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In Memoriam: Jean Wye

Jean Burlingame Wye passed away after a short and brave battle with ovarian cancer on April 11, 2023.  Jean was born in 1946 in Zanesville, Ohio and spent her younger years on a 300-acre farm.  Her tireless work ethic, honesty and down to earth personality took root in her early days on that farm in middle America.

Long before HGTV made renovation the trendy thing to do, Jean was pursuing her woman-owned and operated home renovation business. Hill resident Sheridan Harvey says “Jean was a Capitol Hill fixture and friend. She spent 40 years renovating, fixing, improving the homes of many, many people on the Hill.”

From Ohio to Capitol Hill
Jean attended Kent University in Ohio receiving a degree in Home Economics.  Chris Wye, her husband, says from the first time he noticed Jean during their college days it was her sweet and kind personality that drew him to her.  Once they met, they were never apart and soon married.

Jean supported Chris while he was finishing his PhD by teaching home economics. With his degree achieved, they moved to Washington, DC for government work. Jean scoped out the Urban Homesteading program run by the US Department of Housing and Urban Renewal. By selling abandoned homes at a very low price, the program encouraged citizens to occupy and rebuild them.

Jean and Chris bought 1107 Maryland Avenue as their first home on Capitol Hill.  “We lived there for eight years,” says Chris.  “We gutted the entire house and lived without running water at the beginning, and there was a pack of stray dogs living in the basement.”  It was this renovation effort that sparked something In Jean, and off she was helping others with fixing up their historic properties.

A One Woman Show
Jean was passionate about her work and was usually out of the house by  7 a.m. and not home until 7 p.m.  She worked six days a week, and on the seventh day, she would roam the Hill attending real estate open houses with her daughter to see what other homes looked like.  “My mom wasn’t the typical mom; she really didn’t like to cook or clean,” says Pam, “but she was selfless in always helping my brother and I whenever we needed her help.”

Pam is a real estate agent, a principal in Donovan & Wye for over 12 years in partnership with Compass Real Estate. She credits her success to Jean’s enthusiasm for homes. Jonathon Wye says his mother included him in her projects at an early age, teaching him how to use a drill and a jigsaw. He is so appreciative of all the construction skills shared by his mom and dad.  He now operates his leather goods store on Bladensburg Road, NE. selling his belts, wallets, guitar straps and other leather goods worldwide through the internet.

Jean was often seen driving around Capitol Hill in her old wood-paneled station wagon.  She loved that it could hold a 4×8 foot sheet of drywall.  Photo: Rindy O’Brien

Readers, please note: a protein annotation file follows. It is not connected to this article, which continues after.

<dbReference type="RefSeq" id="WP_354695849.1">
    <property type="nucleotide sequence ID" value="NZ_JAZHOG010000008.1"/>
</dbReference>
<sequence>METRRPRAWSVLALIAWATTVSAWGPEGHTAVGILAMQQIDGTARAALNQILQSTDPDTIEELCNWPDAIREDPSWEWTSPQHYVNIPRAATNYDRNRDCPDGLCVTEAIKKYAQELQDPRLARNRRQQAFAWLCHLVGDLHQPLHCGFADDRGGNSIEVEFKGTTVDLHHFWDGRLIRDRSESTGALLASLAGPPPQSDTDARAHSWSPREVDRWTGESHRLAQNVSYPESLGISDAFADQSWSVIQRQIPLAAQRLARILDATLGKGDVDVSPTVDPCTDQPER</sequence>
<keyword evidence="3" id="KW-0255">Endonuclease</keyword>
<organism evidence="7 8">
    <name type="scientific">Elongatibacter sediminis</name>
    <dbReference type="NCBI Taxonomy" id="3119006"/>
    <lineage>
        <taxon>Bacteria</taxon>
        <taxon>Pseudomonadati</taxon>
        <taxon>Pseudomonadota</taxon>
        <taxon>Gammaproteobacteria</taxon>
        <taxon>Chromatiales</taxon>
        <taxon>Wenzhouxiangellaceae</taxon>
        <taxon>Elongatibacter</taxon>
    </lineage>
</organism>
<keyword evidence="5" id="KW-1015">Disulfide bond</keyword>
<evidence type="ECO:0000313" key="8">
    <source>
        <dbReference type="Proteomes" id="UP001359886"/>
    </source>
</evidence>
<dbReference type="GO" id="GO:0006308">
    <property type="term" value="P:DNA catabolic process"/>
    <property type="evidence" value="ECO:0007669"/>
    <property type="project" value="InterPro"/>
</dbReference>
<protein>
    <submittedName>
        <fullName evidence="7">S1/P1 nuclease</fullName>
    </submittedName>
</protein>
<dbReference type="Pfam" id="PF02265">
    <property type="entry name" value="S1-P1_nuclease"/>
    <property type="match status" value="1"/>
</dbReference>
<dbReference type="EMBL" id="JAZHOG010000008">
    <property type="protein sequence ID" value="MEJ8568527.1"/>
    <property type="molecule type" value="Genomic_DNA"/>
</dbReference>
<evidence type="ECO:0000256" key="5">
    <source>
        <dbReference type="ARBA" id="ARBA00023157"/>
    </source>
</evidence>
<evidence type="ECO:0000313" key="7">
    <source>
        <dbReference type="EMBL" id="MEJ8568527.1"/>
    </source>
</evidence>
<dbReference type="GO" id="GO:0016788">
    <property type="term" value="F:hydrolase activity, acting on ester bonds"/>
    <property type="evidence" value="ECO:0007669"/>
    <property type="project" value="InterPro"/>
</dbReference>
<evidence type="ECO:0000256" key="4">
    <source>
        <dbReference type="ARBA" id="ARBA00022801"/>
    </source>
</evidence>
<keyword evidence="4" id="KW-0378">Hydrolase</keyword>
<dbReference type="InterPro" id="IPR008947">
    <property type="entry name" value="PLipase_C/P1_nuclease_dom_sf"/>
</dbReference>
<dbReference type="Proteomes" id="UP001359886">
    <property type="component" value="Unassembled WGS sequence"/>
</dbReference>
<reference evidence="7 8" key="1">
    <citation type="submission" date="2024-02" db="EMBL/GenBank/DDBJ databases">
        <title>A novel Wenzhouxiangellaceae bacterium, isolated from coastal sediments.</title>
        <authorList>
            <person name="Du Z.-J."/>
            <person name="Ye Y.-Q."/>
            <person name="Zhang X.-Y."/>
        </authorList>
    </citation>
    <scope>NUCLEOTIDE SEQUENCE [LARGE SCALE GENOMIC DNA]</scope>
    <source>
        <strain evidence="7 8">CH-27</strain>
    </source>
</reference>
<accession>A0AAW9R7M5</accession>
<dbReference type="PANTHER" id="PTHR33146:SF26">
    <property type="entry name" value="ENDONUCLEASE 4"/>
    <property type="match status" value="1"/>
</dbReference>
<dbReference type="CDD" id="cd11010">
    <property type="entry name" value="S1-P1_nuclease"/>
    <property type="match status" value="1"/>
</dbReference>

Both children say Jean was always excited to start a new construction project, and her work gave her great satisfaction.  She loved the problem-solving issues presented by old Capitol Hill homes.  Jonathan says she was always calm, no matter what she discovered along the way.  She always said you never knew what you might find when you opened a wall.

Jean was constantly on the ladder, working side by side with her crews.  Her skills ranged from construction manager to hands-on worker to interior design.  But she chafed if identified only as an interior designer. When asked towards the end of her life whether she’d like to travel or do other things in the time she had left, Jean told her family that what she really would like was to do one more project.

Over 50 homes transformed
Chris says 40 to 50 Capitol Hill homes would have used Jean’s services, along with other projects like updating John Weintraub’s office in the old Frager’s store and the computer labs in some of our local schools.  Maureen Shea, one of her long-time clients, says there isn’t a corner of her home that wasn’t touched by Jean, and in the best way.  Jean never advertised, never had a business card.  People loved working with her, and she got her clients through word of mouth.  Maureen says she was introduced to Jean through a neighbor who had used her.

Margaret Brown also found Jean through the Hill grapevine. “I was a young homeowner when I bought my home in 1971,” says Margaret, a retired Library of Congress staffer. “For over 50 years, Jean helped me.  She was very careful in her work, so honest, and straightforward.”  One of the last projects Jean did for Margaret was help her rearrange several rooms, thinking through how to make the best use of the space.  “She not only had the skills to do the job, but she had an architectural eye, and she had a great curiosity about the history of the homes she worked in.”

Jean was very cost conscious for her clients. Chris says she always worried that she was charging too much.  She didn’t provide estimates for her work, but Maureen says, “You didn’t worry because you knew she would be honest and fair with the final billing.”

Jean was one of Capitol Hill’s best, truly an unsung hero. Chris summed up her life and work the best, “She was a sweetheart and loved connecting with people, and all her work always came from her heart.”

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